Athens Review, Aug. 2, 1901
Mrs. Dull Avriett
There are but few, if any inhabitants of Henderson county that have been within its 
confines longer than the subject of this sketch.  She was born in 1834 in Maringo county, 
Alabama.  Came to Texas with her mother and settled in this county on
Nov. 22, 1847, when she was a girl less than 14 years old.  She is now 67, vigorous 
and intellectual.  She said she did not mind telling the writer of this, her age, as she
did not expect to marry again.  She is the daughter of Thomas Anderson Holland
and Elizabeth Holland.  Her father died when she was only one year old.  Her 
mother died in 1855 and is buried here in Athens.  Her mother married Judge
Brown, known on our records as Jno. Brown (Red), in the year 1850, which was the
first couple married in Athens.  Her step-father, Judge Brown, R. R. Powers, James
A. Mitcham and Joab McManus constituted the first commissioners' court of this
county.  Mrs. Avriett claims the honor of having named Athens.  She suggested
the name to Judge Brown, who had the commissioners to adopt the name Athens.
Mrs. Avriett was married at Brownsboro to R. J. Thompson in 1851 and came to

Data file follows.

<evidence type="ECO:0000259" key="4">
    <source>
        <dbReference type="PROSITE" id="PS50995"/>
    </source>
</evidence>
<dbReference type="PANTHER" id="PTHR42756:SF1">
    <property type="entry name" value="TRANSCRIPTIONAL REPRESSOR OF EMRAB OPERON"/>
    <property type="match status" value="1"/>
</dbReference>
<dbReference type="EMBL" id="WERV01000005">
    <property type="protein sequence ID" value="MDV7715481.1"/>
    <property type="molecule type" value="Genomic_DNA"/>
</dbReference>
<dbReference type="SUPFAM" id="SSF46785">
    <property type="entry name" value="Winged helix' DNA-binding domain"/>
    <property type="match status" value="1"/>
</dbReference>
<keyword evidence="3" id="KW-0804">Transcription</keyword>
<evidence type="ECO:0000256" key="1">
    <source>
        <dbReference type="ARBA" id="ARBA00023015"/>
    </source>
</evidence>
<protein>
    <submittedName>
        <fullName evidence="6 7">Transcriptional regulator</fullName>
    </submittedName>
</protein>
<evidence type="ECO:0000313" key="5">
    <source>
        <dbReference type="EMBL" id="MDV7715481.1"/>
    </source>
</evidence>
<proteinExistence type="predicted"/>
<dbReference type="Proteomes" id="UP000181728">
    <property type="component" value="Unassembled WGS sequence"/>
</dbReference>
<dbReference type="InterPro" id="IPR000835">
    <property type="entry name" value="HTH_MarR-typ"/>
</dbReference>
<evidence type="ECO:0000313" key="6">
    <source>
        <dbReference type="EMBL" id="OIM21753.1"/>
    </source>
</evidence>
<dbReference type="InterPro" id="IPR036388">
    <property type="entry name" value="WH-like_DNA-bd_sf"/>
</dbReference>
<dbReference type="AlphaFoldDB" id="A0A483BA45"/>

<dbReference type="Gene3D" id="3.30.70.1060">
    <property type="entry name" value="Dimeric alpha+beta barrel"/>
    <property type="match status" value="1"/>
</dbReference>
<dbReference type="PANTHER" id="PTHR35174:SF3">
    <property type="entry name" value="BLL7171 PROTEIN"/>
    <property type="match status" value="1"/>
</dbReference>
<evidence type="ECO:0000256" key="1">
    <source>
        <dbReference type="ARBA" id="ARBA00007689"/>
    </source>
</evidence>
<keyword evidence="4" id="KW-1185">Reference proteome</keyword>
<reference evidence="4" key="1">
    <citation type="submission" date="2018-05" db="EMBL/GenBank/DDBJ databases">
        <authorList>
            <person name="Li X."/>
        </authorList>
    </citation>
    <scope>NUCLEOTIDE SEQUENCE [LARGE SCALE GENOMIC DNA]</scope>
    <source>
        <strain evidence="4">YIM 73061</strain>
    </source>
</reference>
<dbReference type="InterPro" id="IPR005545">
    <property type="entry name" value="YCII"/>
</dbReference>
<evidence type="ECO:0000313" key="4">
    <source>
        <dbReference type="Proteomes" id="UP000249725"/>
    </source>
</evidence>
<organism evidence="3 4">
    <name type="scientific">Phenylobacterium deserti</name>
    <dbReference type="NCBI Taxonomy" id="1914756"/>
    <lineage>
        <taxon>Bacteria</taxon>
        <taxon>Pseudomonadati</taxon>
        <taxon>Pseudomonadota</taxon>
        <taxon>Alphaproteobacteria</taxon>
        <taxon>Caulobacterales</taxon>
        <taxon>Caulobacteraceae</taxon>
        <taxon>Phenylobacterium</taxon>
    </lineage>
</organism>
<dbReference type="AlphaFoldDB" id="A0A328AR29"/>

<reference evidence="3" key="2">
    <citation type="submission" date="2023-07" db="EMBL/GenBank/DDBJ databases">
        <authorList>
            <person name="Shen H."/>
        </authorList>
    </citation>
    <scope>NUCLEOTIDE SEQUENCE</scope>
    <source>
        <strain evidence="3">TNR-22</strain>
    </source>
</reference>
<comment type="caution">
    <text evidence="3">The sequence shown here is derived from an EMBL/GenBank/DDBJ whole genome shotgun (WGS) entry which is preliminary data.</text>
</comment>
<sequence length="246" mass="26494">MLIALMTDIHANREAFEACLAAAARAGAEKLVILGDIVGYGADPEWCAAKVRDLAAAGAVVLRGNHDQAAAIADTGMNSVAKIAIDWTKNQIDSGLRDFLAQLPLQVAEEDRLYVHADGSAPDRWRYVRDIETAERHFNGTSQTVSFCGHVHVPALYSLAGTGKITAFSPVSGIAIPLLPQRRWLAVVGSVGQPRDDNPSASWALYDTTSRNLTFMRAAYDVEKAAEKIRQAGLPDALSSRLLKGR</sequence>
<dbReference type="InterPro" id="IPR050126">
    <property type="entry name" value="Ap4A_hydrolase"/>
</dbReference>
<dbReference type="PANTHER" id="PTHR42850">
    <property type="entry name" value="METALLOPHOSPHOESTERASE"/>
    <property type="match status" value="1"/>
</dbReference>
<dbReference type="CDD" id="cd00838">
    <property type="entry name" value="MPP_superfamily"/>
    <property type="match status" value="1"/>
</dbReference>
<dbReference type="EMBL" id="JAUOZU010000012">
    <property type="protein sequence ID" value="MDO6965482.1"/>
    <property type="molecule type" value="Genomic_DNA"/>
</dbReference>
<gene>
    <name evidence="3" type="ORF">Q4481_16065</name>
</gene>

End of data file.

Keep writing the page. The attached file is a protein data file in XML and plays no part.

Athens the next day and has lived here ever since except when absent on a visit
one year to Johnson county.
She says the way she got to this county, is that while traveling through some prairie 
country a norther blew them south into this, Henderson county.  They stopped out on
Caney creek and camped at Samuel Whitehead's near where Jim Avriett's farm 
now is.  While there Mercer, propagator of Mercer's colony, came along and in order
to have his colony settled gave to her mother and each of her three brothers a 
colony of land certificate each of which is located in this county.  Afterwards in 
passing their camp Mercer issued to her a certificate which her mother sold.  
Samuel Whitehead, Asa Dalton, Billy Daniels, Mr. Fancher, father of Dad Fancher,
and W. W. Loop are some of the ones she recollects were here when she arrived.
When she came to Athens Joab McManus, E. A. Carroll, Mr. Meredith, Mrs. Racina
Clark, Dred Thompson with his niece, Miss Jurusha Ingram now Mrs. Walker, lived
in Athens or near there.  The two latter are the first two people that ever moved to
Athens to make it their home and Mrs. Walker is here among us yet.  She and her
uncle moved here in the morning and Joab McManus and family moved in that 
afternoon.  Ida Butcher, now Mrs. E. W. Fulton, was the first child born in Athens.  
Mrs. Avriett thinks that Bell Collins, daughter of Dr. Jno. Collins, and wife of Judge
Jno. Young Gooch, was the next.
After Mrs. Avriett and Judge Thompson married they first lived at the place now
occupied by Mrs. Collins, having improved it.  They lived there about a year.  They
next improved the place known as Gilreath place and lived there for awhile.  Next
they built and lived on a place where the fine residence of Dr. C. R. Johnson now
stands.  Then they built the hotel now known as the Deen hotel.  It was fitted us for
business at the May term of the district court in 1860, at the same term of the court
at which the noted Hanks Pelham trial was had.  In the fall of 1860 a big secession